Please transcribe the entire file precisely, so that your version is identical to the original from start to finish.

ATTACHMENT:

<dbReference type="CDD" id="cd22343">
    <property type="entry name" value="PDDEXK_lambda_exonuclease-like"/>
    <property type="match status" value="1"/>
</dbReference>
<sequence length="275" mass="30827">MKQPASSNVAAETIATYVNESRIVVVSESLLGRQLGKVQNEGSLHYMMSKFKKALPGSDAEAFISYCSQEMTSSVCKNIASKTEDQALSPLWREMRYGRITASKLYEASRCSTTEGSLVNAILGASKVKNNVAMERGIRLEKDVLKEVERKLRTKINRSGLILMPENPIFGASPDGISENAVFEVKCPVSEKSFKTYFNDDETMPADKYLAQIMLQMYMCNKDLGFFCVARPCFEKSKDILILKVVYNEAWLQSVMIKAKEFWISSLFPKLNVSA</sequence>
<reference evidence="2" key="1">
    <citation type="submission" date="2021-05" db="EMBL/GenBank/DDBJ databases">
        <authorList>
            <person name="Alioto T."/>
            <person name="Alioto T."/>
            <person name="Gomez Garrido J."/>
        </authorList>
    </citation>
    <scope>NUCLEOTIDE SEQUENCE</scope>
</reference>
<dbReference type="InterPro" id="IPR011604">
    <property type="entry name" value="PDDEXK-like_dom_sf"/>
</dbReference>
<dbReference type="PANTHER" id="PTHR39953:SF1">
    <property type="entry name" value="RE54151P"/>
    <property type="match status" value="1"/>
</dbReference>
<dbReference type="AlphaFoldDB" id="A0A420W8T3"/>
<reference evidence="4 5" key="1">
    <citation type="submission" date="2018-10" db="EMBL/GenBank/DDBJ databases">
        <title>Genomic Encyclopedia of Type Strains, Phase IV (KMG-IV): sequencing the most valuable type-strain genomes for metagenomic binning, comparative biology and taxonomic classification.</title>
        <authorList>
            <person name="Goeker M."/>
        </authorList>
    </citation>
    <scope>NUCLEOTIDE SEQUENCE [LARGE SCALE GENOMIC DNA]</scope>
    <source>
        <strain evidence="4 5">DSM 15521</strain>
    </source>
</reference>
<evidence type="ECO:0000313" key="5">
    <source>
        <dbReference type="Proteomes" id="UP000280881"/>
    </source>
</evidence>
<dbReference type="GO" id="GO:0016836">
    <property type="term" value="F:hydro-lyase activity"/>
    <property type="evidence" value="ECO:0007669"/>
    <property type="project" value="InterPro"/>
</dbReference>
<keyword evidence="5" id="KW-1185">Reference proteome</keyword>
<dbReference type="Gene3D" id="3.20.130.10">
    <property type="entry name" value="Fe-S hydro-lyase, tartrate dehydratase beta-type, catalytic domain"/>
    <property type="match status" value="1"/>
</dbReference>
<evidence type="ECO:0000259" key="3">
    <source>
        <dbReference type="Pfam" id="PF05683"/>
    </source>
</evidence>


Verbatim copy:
<dbReference type="CDD" id="cd22343">
    <property type="entry name" value="PDDEXK_lambda_exonuclease-like"/>
    <property type="match status" value="1"/>
</dbReference>
<sequence length="275" mass="30827">MKQPASSNVAAETIATYVNESRIVVVSESLLGRQLGKVQNEGSLHYMMSKFKKALPGSDAEAFISYCSQEMTSSVCKNIASKTEDQALSPLWREMRYGRITASKLYEASRCSTTEGSLVNAILGASKVKNNVAMERGIRLEKDVLKEVERKLRTKINRSGLILMPENPIFGASPDGISENAVFEVKCPVSEKSFKTYFNDDETMPADKYLAQIMLQMYMCNKDLGFFCVARPCFEKSKDILILKVVYNEAWLQSVMIKAKEFWISSLFPKLNVSA</sequence>
<reference evidence="2" key="1">
    <citation type="submission" date="2021-05" db="EMBL/GenBank/DDBJ databases">
        <authorList>
            <person name="Alioto T."/>
            <person name="Alioto T."/>
            <person name="Gomez Garrido J."/>
        </authorList>
    </citation>
    <scope>NUCLEOTIDE SEQUENCE</scope>
</reference>
<dbReference type="InterPro" id="IPR011604">
    <property type="entry name" value="PDDEXK-like_dom_sf"/>
</dbReference>
<dbReference type="PANTHER" id="PTHR39953:SF1">
    <property type="entry name" value="RE54151P"/>
    <property type="match status" value="1"/>
</dbReference>
<dbReference type="AlphaFoldDB" id="A0A420W8T3"/>
<reference evidence="4 5" key="1">
    <citation type="submission" date="2018-10" db="EMBL/GenBank/DDBJ databases">
        <title>Genomic Encyclopedia of Type Strains, Phase IV (KMG-IV): sequencing the most valuable type-strain genomes for metagenomic binning, comparative biology and taxonomic classification.</title>
        <authorList>
            <person name="Goeker M."/>
        </authorList>
    </citation>
    <scope>NUCLEOTIDE SEQUENCE [LARGE SCALE GENOMIC DNA]</scope>
    <source>
        <strain evidence="4 5">DSM 15521</strain>
    </source>
</reference>
<evidence type="ECO:0000313" key="5">
    <source>
        <dbReference type="Proteomes" id="UP000280881"/>
    </source>
</evidence>
<dbReference type="GO" id="GO:0016836">
    <property type="term" value="F:hydro-lyase activity"/>
    <property type="evidence" value="ECO:0007669"/>
    <property type="project" value="InterPro"/>
</dbReference>
<keyword evidence="5" id="KW-1185">Reference proteome</keyword>
<dbReference type="Gene3D" id="3.20.130.10">
    <property type="entry name" value="Fe-S hydro-lyase, tartrate dehydratase beta-type, catalytic domain"/>
    <property type="match status" value="1"/>
</dbReference>
<evidence type="ECO:0000259" key="3">
    <source>
        <dbReference type="Pfam" id="PF05683"/>
    </source>
</evidence>